Office of the Attorney General
State of Texas

May 7, 1987

Honorable Ralph R. Wallace, III
Committee on Cultural and Historical Resources
Texas House of Representatives
P.O. Box 2910
Austin, Texas 78769

Opinion No. JM-690

Re: Use of hotel/motel occupancy tax funds by a municipality

Dear Representative Wallace:

As Chairman of the House Committee on Cultural and Historical Resources, you ask about the use of hotel/motel occupancy tax funds for certain municipal projects. Article 1269j-4.1, V.T.C.S., authorizes cities to levy, by ordinance, "a tax upon the cost of occupancy of any sleeping room furnished by any hotel" when the cost of occupancy is $2 or more per day. Sec. 3a(a). The act fixes the maximum percentages of the tax which may be used for various purposes. See id. These percentages may differ for cities of different sizes and of different locales. See ss 3e, 3f, 3g. You are concerned about the nature of projects that may be funded with the occupancy tax. You ask specifically about expenditures for advertising to attract new businesses and permanent residents to a city.

Section 3c of article 1269j-4.1 provides in part:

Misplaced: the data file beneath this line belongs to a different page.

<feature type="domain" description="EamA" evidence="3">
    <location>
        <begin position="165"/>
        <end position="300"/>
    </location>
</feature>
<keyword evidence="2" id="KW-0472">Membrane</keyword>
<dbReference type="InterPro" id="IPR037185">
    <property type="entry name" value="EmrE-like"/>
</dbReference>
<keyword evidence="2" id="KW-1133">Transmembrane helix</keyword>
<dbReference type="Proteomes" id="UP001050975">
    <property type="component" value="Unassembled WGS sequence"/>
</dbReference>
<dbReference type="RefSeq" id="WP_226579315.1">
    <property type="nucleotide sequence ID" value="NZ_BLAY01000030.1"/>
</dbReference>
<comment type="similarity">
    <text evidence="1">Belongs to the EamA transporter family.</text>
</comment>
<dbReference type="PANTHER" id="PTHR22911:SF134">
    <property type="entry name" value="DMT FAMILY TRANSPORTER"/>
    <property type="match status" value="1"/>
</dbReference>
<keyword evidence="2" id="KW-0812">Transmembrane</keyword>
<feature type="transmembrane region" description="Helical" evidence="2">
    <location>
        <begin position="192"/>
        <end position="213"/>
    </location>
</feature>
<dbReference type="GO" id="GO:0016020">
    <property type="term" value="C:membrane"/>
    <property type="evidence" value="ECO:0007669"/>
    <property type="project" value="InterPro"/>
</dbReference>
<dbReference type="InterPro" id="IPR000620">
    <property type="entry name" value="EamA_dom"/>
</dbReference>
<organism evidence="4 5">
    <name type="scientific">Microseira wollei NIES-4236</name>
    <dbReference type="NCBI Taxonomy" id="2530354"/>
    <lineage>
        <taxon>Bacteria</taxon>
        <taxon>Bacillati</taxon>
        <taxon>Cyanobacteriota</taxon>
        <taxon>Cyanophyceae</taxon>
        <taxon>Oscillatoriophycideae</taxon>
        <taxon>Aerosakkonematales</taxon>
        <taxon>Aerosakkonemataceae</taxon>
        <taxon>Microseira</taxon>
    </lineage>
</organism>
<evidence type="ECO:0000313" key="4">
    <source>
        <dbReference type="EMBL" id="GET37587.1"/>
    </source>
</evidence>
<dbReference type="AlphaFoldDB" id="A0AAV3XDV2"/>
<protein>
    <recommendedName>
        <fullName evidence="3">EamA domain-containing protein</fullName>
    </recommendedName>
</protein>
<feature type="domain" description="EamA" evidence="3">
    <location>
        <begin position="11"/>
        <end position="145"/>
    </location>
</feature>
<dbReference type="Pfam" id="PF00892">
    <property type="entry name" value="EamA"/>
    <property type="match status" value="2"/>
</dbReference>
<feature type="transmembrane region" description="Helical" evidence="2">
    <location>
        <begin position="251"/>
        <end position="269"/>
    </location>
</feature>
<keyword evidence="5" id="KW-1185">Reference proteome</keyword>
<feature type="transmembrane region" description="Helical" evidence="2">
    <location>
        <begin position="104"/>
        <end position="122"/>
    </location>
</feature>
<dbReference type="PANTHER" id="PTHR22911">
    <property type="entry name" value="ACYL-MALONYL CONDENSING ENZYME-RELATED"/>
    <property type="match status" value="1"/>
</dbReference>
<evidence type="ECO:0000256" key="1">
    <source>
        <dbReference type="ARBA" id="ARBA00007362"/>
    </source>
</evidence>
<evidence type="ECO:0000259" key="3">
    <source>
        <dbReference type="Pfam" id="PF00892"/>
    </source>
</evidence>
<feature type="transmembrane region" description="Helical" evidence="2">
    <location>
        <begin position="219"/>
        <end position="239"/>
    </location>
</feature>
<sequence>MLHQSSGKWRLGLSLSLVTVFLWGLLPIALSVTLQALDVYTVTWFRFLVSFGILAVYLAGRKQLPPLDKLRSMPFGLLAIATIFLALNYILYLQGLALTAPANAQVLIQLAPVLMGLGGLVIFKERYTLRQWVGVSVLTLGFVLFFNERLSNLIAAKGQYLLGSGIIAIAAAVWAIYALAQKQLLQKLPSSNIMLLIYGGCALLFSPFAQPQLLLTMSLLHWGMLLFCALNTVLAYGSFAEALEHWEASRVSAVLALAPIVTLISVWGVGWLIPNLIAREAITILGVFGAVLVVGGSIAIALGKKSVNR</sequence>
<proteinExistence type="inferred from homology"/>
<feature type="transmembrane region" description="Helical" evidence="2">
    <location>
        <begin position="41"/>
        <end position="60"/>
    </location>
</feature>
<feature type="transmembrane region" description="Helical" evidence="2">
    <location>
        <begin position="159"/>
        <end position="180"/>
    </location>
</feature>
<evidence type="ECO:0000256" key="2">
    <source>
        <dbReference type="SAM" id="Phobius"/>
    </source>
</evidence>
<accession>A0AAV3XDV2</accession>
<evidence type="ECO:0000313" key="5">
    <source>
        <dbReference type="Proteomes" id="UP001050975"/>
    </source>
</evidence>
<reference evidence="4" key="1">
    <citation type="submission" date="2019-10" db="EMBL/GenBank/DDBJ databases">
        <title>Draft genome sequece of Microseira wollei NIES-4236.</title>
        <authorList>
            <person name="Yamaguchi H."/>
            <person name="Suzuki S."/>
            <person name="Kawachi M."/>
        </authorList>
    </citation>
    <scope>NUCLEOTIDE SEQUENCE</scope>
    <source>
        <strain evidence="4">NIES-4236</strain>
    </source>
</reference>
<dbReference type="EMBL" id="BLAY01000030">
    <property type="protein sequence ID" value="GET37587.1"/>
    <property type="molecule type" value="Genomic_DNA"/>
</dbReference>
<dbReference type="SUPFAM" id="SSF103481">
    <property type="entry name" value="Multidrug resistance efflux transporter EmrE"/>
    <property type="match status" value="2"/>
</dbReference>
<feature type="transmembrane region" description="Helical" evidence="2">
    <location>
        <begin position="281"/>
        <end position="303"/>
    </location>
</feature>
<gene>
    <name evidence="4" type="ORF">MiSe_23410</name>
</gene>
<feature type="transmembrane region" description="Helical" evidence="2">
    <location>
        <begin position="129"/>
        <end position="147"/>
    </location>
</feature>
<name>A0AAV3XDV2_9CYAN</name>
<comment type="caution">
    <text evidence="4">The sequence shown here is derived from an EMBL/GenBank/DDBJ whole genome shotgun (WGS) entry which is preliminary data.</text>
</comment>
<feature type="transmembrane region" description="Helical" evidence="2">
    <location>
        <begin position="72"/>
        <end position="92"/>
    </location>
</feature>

(a) The revenue derived from any occupancy tax authorized or validated by this Act may only be used for:

(1) the acquisition of sites for and the construction, improvement, enlarging, equipping, repairing, operation, and maintenance of convention center facilities including, but not limited to, civic center convention buildings, auditoriums, coliseums, civic theaters, museums, and parking areas or facilities for the parking or storage of motor vehicles or other conveyances located at or in the immediate vicinity of the convention center facilities;

(2) the furnishing of facilities, personnel and materials for the registration of convention delegates or registrants;

(3) for advertising for general promotional and tourist advertising of the city and its vicinity and conducting a solicitation and operating program to attract conventions and visitors either by the city or through contracts with persons or organizations selected by the city;

(4) the encouragement, promotion, improvement, and application of the arts, including music (instrumental and vocal), dance, drama, folk art, creative writing, architecture, design and allied fields, painting, sculpture, photography, graphic and craft arts, motion pictures, television, radio, tape and sound recording, and the arts related to the presentation, performance, execution, and exhibition of these major art forms;

(5) historical preservation and restoration projects or activities at or in the immediate vicinity of convention center facilities or historical preservation and restoration projects or activities located elsewhere in the city that would be frequented by tourists and visitors to the city. (Emphasis added).

Subsection 3c(a)(3) includes advertising for the "general promotional and tourist advertising of the city."